<br>According to a report by Markets and Markets, the global synthetic biology market was valued at $5.5 billion in 2020 and is expected to grow at a compound annual growth rate (CAGR) of 23.9 per cent from 2021 to 2026, reaching a market size of $18.9 billion by 2026.
Another report by Grand View Research estimates the global synthetic biology market size to be $9.9 billion in 2020 and is expected to grow at a CAGR of 23.5 per cent from 2021 to 2028, reaching a market size of $56.1 billion by 2028.
India, with its strong scientific and engineering expertise, can benefit greatly from synthetic biology in several ways, especially the economic growth by creating new industries and jobs, attracting foreign investment, and promoting innovation and entrepreneurship.
Synthetic Biology is going to play a major role in the future through a number of areas:
Improved Healthcare: Synthetic biology can be used to develop new and effective drugs, vaccines, and diagnostic tools to combat diseases prevalent in India. This can help improve public health and reduce healthcare costs.
Agricultural Productivity: Synthetic biology can be used to develop crops that are resistant to pests and diseases, or have improved nutritional value. This can help increase agricultural productivity and food security.
Environmental Sustainability: Synthetic biology can help reduce the environmental impact of industrial processes by developing new bio-based materials, fuels, and chemicals that are sustainable and eco-friendly.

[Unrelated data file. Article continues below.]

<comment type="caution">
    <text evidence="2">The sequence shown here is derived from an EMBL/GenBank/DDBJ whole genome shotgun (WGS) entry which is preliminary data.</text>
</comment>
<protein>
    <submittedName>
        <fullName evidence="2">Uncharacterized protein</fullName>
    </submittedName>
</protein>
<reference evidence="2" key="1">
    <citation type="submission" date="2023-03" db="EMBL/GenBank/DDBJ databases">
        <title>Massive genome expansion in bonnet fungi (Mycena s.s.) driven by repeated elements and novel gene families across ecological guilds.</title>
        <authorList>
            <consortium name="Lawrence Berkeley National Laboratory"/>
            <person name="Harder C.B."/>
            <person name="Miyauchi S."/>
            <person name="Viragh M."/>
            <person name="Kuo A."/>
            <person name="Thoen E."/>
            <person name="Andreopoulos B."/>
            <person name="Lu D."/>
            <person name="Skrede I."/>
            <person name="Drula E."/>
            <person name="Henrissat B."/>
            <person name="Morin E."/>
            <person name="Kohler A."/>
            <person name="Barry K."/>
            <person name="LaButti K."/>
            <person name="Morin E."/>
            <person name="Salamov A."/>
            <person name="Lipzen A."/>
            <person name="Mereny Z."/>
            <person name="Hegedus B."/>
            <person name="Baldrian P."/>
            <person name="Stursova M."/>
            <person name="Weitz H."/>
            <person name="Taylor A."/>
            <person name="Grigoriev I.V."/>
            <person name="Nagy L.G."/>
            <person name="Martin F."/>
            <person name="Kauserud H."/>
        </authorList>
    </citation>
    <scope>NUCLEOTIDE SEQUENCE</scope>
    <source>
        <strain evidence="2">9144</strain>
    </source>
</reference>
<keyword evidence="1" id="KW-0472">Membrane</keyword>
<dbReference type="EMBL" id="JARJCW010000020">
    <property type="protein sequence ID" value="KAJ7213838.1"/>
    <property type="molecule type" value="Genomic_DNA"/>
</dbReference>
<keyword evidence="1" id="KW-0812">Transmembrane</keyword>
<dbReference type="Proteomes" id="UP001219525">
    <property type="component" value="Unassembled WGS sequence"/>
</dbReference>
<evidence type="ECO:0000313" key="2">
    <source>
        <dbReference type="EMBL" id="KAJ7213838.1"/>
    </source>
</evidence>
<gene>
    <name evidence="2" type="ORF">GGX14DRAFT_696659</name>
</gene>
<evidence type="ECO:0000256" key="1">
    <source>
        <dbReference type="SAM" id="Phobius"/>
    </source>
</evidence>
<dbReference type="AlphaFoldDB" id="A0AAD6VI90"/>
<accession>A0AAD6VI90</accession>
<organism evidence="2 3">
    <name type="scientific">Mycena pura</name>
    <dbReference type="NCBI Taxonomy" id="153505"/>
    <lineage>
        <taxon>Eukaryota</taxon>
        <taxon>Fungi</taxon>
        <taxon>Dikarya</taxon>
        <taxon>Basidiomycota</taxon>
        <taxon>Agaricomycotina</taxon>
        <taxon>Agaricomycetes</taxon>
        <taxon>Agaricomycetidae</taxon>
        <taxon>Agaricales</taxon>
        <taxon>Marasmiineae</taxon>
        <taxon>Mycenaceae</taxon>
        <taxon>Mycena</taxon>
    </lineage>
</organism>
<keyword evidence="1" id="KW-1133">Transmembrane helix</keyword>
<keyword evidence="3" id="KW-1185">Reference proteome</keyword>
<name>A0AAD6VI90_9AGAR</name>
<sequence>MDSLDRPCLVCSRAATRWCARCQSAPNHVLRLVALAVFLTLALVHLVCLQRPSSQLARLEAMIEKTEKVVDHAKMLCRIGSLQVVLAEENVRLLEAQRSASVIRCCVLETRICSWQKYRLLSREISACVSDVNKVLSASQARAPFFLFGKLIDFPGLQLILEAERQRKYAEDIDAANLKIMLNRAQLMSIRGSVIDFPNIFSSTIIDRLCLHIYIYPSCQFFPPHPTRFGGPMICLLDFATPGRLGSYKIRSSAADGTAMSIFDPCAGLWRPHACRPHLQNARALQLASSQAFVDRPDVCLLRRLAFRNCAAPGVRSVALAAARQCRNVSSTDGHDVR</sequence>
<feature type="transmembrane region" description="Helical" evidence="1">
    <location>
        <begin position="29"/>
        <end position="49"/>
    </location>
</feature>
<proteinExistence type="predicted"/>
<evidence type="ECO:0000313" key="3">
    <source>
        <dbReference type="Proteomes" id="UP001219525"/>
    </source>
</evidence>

Education and Research: Synthetic biology can also provide opportunities for education and research, as it requires interdisciplinary skills and expertise. It can help build a strong foundation for science education and foster scientific research and innovation in India.
Synthetic biology has the potential to revolutionize various sectors in India and help the country address some of its pressing challenges. However, the growth is not happening at the pace that it should and there are a number of reasons for this:
Lack of Understanding – Venture capital firms may not fully understand the potential of synthetic biology and the biotech industry in general, leading them to shy away from investing in this area. They may view it as too risky or unfamiliar, and instead opt for more traditional industries.
Funding Constraints – Another challenge facing synthetic biology startups in India is a lack of funding opportunities. While there are a number of incubators and accelerators that support biotech startups, there is a limited pool of venture capital available for investment, particularly for early-stage companies.
Regulatory Barriers – The regulatory environment in India can be complex and time-consuming, with regulations varying between states. This can create additional hurdles for synthetic biology startups looking to bring their products to market and may discourage investors who are looking for a more streamlined path to commercialization.
Intellectual Property Rights – Intellectual property protection is crucial for synthetic biology startups as it allows them to secure funding, attract partners, and bring their products to market. However, India’s IP laws is perceived by foreigners as being complicated, and many synthetic biology startups struggle to navigate the system.
Limited Market Size – The size of the Indian market may also be a limiting factor for synthetic biology startups. While there is significant potential for biotech products and services in India, the market size may not be large enough to justify the level of investment required to develop and scale a synthetic biology startup.
In conclusion, Synthetic Biology is a very promising area and if India focuses to give this area the necessary impetus, we could attain global leadership on a sustainable platform in the next decade.
(Dr Murali Panchapagesa Muthuswamy is the President of the Council of Presidents, Association of Biotech Led Enterprise (ABLE). He can be reached at firstname.lastname@example.org)